Back from vacation and friar meetings in California… and looking at the August heat and the coming September calendar… I want vacation again. I sound like the complaining people of Israel in the past weeks readings from the Book of Exodus. St. Mary’s has had a slow, beautiful summer. With the Feast of the Portiuncula last weekend, I have completed my forth year as rector and pastor. It has been an adventure. I am so grateful to you all for teaching me the traditions of this lovely parish and being patient as I learned your names and histories.
“After the heat breaks….” is an interesting “intro” to this weekend’s readings. Sometimes the burdens of life and the constant barrage of bad news from the media can bring us to some “black moods.” That is what the Irish called them. Elijah, in the weekend’s first reading, had faced all he could handle. Despite being a prophet, he was caught in a tangle of competing gods and political struggles. Finally, his life was threatened. So he hides out in the hill country and prayed for death. He saw himself as a big failure, “no better than my ancestors.” Clearly depressed (and a bit dramatic) , Elijah called for death to relieve him of his burdens.
God would not have it. Elijah had exhausted himself trying to bring the people back to their senses and their God. As he slept, an angel presented him with a hearth cake and water: “Get up and eat.” Elijah did just that, and returned to bed like we often do. Later, the angel came again: “Get up and eat, otherwise the journey will be too long for you.” The food and drink God provided set our hero on a new course. The special food strengthened him for the difficult tasks ahead. For a while just getting out of bed was all the energy he could muster. Slowly he set off for Mount Horeb and a new adventure.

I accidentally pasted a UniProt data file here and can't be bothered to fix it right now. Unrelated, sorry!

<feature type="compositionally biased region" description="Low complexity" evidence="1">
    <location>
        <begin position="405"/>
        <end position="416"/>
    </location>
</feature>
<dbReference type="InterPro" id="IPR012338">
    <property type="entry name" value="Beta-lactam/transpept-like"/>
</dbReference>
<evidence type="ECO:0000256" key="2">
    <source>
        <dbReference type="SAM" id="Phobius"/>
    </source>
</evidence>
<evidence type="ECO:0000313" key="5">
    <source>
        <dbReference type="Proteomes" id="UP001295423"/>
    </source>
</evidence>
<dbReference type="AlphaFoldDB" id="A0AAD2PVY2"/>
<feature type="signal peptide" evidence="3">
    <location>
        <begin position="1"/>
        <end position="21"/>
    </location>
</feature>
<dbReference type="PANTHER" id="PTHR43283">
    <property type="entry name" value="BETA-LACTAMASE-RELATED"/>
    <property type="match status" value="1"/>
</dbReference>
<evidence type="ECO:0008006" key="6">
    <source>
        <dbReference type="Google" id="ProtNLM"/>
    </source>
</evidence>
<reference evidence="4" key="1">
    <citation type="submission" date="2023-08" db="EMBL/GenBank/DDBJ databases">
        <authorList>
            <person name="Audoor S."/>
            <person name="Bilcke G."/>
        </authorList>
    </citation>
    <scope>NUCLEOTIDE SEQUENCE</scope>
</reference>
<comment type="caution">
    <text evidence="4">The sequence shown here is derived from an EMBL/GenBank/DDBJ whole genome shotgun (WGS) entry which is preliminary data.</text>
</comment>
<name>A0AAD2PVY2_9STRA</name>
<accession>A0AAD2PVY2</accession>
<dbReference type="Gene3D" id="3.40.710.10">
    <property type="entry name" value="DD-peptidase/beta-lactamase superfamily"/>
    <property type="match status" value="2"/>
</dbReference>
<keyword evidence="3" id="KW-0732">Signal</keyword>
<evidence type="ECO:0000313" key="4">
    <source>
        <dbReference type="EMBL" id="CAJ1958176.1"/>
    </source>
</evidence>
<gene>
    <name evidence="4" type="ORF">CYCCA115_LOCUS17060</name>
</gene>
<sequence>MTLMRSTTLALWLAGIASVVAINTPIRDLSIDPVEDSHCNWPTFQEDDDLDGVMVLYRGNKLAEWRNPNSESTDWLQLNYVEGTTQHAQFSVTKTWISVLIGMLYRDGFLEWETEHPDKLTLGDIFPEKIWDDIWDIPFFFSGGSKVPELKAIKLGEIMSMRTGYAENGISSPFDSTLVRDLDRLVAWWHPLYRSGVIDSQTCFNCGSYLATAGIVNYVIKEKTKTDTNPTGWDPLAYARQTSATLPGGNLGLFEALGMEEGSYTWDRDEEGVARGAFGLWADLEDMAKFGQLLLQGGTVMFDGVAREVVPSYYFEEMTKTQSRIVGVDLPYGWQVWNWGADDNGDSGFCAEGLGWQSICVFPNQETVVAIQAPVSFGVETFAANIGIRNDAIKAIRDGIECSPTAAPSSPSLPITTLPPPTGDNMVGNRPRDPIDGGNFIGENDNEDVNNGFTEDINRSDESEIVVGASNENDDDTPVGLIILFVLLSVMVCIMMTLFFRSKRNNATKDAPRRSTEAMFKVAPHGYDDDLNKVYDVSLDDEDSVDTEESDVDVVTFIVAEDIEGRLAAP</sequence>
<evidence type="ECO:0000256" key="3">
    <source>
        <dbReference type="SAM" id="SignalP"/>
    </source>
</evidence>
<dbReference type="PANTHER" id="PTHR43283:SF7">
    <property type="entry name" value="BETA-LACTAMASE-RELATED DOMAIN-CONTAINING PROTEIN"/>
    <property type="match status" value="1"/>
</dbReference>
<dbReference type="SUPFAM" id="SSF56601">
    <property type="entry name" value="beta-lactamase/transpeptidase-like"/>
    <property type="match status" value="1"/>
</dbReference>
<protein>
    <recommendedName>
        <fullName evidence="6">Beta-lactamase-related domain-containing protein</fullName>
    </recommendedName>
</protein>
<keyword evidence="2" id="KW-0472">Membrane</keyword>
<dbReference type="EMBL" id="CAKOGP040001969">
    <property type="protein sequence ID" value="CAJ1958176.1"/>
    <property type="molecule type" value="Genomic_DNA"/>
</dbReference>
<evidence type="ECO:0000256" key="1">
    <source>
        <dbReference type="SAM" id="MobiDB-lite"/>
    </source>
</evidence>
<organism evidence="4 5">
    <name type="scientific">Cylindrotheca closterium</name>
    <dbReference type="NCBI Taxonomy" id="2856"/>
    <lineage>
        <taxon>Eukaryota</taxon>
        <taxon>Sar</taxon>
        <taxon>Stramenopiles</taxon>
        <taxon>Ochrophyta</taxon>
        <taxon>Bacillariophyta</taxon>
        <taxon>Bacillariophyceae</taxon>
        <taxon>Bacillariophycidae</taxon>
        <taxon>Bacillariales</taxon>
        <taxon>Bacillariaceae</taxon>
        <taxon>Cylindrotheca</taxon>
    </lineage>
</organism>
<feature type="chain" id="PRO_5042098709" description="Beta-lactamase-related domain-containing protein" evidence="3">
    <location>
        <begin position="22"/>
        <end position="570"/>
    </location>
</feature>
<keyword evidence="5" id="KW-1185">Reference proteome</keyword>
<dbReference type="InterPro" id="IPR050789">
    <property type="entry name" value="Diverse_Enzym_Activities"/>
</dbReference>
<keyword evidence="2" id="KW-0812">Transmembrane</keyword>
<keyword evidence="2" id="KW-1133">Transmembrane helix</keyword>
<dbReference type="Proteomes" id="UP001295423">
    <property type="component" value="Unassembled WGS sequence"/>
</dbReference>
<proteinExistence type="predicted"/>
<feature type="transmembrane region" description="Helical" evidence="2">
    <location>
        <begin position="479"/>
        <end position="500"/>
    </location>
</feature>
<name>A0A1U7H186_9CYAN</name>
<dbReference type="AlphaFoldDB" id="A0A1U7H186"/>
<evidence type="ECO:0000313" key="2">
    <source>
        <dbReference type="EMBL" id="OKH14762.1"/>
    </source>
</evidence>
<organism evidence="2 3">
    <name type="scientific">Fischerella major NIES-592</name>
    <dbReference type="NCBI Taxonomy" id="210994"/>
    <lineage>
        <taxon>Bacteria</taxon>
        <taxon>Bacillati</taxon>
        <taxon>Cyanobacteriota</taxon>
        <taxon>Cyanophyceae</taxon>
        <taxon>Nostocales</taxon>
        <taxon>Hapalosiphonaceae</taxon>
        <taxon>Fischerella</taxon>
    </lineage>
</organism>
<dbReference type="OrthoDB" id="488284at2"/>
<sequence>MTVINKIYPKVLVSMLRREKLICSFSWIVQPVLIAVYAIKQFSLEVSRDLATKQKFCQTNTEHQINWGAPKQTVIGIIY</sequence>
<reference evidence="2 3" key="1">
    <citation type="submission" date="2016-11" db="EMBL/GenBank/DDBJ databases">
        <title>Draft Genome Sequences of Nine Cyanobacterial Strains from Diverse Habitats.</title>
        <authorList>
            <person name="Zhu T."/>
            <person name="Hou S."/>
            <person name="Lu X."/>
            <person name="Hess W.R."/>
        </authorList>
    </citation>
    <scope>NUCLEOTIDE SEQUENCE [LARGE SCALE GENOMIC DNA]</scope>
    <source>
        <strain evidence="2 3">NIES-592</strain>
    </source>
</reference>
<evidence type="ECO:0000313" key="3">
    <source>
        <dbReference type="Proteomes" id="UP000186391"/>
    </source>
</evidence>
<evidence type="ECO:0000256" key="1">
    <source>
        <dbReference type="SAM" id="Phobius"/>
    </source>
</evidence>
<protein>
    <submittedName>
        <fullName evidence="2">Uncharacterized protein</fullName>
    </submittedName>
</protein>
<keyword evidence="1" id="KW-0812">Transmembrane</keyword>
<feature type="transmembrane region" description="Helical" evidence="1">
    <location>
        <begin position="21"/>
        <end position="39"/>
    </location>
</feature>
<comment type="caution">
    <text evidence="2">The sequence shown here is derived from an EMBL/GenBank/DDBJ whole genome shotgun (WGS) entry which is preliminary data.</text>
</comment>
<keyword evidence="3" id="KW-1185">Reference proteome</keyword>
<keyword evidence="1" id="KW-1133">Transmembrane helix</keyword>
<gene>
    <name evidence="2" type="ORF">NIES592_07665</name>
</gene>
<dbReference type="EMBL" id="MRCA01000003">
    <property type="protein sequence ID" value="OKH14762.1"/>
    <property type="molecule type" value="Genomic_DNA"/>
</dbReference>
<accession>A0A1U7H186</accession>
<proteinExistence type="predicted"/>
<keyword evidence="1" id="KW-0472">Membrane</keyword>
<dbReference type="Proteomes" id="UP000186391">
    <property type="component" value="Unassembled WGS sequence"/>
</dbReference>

John’s Gospel for the weekend speaks of some hungry crowds who had been following Jesus for days. Drawn to him by the healings and upbeat message, their mood turned dark when he claimed to be the bread of life. How could this Jesus, the son of Joseph be the bread sent by God, especially when they had known his family for years?
This weekend honors St. Clare of Assisi, the cofounder of the Franciscan Movement. Her life and passion for the privilege of poverty was bread “…for the life of the world.” The Master offered his own self as food for the journey of discipleship – “divine nourishment ” to carry them from entropy and despair to a new life in God.”
Many in Jesus’s day found this hard to accept. Some stopped following him. It was only after Jesus’ Last Supper and his death and resurrection that his followers finally “got it.” They would find in Jesus their food for their journey, the “living bread that comes down from heaven.” Each time we gather for Eucharist, we are fed by the word of God — in the Scriptures, in the bread and wine of the Mass…and in the community of other disciples. A little hearth cake and water brought Elijah around and set him on a new path with God. The living Bread from heaven will feed us as well and strengthen us to face the difficulties of our own lives, heal our black moods and make us into a hope that will feed others.
A gentle week,
Fr. Michael Weldon, OFM
Gratitude to Deacon Ross Beaudoin from Celebration for use of some of his reflections this weekend.